Sex Education Tool Betters Reproductive Health Knowledge Among Adolescent Girls

In a new study, the researchers maintained that sex education tools improved reproductive health knowledge scores and measures of self-efficacy among adolescent girls.

 The study by researchers at the University published last month in Education found that sexual health knowledge scores on a validated scale increased among participants. This happened along with improved measures of self-efficacy regarding birth control, healthy relationships and sexually transmitted infection (STI) prevention.

The research found a greater proportion of participants having improved confidence in obtaining birth control, recognising an unhealthy relationship and testing for STIs. 


In the study, 30.3 percent reported they had never had sex education classes in school. Study participants overwhelmingly favoured the online curriculum. About 94% said the information was presented in a way that was easy to understand. Meanwhile 93.9% reported they would recommend the website to a friend.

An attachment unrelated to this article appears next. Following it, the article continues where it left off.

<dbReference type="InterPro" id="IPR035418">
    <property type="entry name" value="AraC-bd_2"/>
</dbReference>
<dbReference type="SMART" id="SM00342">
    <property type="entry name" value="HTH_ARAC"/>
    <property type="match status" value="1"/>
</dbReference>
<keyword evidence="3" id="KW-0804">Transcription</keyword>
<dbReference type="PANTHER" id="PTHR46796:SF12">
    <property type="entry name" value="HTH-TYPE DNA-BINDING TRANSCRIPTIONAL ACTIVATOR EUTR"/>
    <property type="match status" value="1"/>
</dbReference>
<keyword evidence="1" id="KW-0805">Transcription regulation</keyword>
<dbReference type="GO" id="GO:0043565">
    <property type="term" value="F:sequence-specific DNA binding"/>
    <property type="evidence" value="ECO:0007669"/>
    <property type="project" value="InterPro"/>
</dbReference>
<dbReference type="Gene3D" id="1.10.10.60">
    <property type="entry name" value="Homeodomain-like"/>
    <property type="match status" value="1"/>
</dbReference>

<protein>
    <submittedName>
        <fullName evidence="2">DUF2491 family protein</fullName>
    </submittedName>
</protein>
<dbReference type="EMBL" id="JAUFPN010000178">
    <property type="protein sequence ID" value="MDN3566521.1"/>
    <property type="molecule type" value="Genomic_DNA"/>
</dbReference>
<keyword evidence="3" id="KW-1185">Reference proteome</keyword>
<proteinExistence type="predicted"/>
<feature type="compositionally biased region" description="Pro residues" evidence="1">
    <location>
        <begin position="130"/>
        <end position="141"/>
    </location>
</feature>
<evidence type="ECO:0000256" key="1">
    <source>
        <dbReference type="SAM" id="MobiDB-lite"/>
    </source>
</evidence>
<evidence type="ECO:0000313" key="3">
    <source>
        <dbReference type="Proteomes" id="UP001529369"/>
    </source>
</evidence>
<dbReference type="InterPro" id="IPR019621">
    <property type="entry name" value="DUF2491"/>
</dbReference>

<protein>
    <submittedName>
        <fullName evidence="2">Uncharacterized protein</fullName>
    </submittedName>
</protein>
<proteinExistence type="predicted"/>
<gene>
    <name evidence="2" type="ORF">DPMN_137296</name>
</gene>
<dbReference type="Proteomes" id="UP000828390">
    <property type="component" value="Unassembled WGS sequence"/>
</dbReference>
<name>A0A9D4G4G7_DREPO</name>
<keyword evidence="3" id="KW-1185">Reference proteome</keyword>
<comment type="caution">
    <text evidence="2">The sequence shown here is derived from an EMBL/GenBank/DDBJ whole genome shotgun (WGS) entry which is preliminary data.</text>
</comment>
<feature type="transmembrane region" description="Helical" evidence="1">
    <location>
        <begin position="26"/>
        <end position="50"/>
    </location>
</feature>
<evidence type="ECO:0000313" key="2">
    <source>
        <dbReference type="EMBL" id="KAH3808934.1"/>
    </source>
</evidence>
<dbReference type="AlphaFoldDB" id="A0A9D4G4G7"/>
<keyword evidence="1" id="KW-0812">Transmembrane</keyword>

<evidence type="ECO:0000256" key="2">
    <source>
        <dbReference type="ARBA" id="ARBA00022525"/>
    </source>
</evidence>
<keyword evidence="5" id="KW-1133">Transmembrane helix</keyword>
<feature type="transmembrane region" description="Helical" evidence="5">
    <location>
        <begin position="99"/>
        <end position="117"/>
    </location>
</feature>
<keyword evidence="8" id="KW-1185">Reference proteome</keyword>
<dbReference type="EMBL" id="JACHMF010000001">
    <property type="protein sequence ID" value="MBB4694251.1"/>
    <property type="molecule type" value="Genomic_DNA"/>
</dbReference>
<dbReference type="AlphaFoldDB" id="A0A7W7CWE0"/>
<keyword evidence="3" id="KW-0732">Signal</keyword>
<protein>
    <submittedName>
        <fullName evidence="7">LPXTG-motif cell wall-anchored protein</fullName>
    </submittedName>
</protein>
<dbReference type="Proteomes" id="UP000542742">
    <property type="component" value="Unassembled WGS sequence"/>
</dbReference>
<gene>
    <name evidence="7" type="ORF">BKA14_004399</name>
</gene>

The researchers conducted a baseline assessment of sexual health knowledge among adolescent females aged 14 to 18. The participants answered questions about experiences with school sex education programs and self-efficacy. They then completed the online curriculum available at It covered a range of sexual health topics presented through short, animated videos. After this, the researchers reassessed participants’ sexual health knowledge, along with the same measures of self-efficacy.

“Adolescents use websites and social media for sexual health information. Therefore, there is a great need for accurate, evidence-based online reproductive health tools,” said Marshall Health Paediatric and Adolescent Gynaecologist Jennie L. Yoost. She is an associate professor at the Joan C. Edwards School of Medicine and senior author of the study. “Marshall Teen Talk was designed specifically to provide local adolescents an accessible and accurate resource for reproductive health. This study validates the website as an effective teaching tool.”

In addition to Yoost, the research team included Dani Roth, Emma Nellhaus, M.D.Morgan Ruley, Ariana Hess and RajanLamichhane. The team will expand future studies to include male and nonbinary adolescents. They would also include partnerships with teachers, a release said. As adolescents in rural areas are less likely to seek out sexual health services, this website can also potentially serve the community by linking individuals to specific health resources and clinical needs.  


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